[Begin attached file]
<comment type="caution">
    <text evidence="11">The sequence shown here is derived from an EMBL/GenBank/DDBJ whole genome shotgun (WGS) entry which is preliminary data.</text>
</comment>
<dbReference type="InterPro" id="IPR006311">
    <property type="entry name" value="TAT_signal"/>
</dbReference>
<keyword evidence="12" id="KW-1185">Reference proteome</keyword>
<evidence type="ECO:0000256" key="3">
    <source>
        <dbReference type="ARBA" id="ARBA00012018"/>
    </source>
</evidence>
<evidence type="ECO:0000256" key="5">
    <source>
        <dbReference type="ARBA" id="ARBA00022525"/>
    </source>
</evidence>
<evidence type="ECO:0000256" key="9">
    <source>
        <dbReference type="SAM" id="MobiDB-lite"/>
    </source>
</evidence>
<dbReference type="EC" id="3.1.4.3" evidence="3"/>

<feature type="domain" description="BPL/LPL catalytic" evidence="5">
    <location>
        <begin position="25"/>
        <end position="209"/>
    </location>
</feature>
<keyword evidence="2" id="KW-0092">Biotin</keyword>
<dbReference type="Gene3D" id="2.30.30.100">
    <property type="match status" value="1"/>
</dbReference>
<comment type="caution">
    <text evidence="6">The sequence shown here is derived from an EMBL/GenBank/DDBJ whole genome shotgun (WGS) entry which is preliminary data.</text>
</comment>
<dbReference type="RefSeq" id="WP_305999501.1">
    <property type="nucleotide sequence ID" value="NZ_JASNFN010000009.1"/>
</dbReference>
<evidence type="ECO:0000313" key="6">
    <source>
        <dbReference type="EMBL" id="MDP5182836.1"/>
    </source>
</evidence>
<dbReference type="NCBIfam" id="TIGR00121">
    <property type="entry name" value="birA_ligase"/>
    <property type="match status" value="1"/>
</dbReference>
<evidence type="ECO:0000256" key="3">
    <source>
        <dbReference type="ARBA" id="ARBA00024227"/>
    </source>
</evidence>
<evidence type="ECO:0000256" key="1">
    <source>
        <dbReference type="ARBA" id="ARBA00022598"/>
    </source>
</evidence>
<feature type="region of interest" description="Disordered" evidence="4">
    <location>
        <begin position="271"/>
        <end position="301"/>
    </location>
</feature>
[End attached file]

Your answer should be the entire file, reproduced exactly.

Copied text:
<comment type="caution">
    <text evidence="11">The sequence shown here is derived from an EMBL/GenBank/DDBJ whole genome shotgun (WGS) entry which is preliminary data.</text>
</comment>
<dbReference type="InterPro" id="IPR006311">
    <property type="entry name" value="TAT_signal"/>
</dbReference>
<keyword evidence="12" id="KW-1185">Reference proteome</keyword>
<evidence type="ECO:0000256" key="3">
    <source>
        <dbReference type="ARBA" id="ARBA00012018"/>
    </source>
</evidence>
<evidence type="ECO:0000256" key="5">
    <source>
        <dbReference type="ARBA" id="ARBA00022525"/>
    </source>
</evidence>
<evidence type="ECO:0000256" key="9">
    <source>
        <dbReference type="SAM" id="MobiDB-lite"/>
    </source>
</evidence>
<dbReference type="EC" id="3.1.4.3" evidence="3"/>

<feature type="domain" description="BPL/LPL catalytic" evidence="5">
    <location>
        <begin position="25"/>
        <end position="209"/>
    </location>
</feature>
<keyword evidence="2" id="KW-0092">Biotin</keyword>
<dbReference type="Gene3D" id="2.30.30.100">
    <property type="match status" value="1"/>
</dbReference>
<comment type="caution">
    <text evidence="6">The sequence shown here is derived from an EMBL/GenBank/DDBJ whole genome shotgun (WGS) entry which is preliminary data.</text>
</comment>
<dbReference type="RefSeq" id="WP_305999501.1">
    <property type="nucleotide sequence ID" value="NZ_JASNFN010000009.1"/>
</dbReference>
<evidence type="ECO:0000313" key="6">
    <source>
        <dbReference type="EMBL" id="MDP5182836.1"/>
    </source>
</evidence>
<dbReference type="NCBIfam" id="TIGR00121">
    <property type="entry name" value="birA_ligase"/>
    <property type="match status" value="1"/>
</dbReference>
<evidence type="ECO:0000256" key="3">
    <source>
        <dbReference type="ARBA" id="ARBA00024227"/>
    </source>
</evidence>
<evidence type="ECO:0000256" key="1">
    <source>
        <dbReference type="ARBA" id="ARBA00022598"/>
    </source>
</evidence>
<feature type="region of interest" description="Disordered" evidence="4">
    <location>
        <begin position="271"/>
        <end position="301"/>
    </location>
</feature>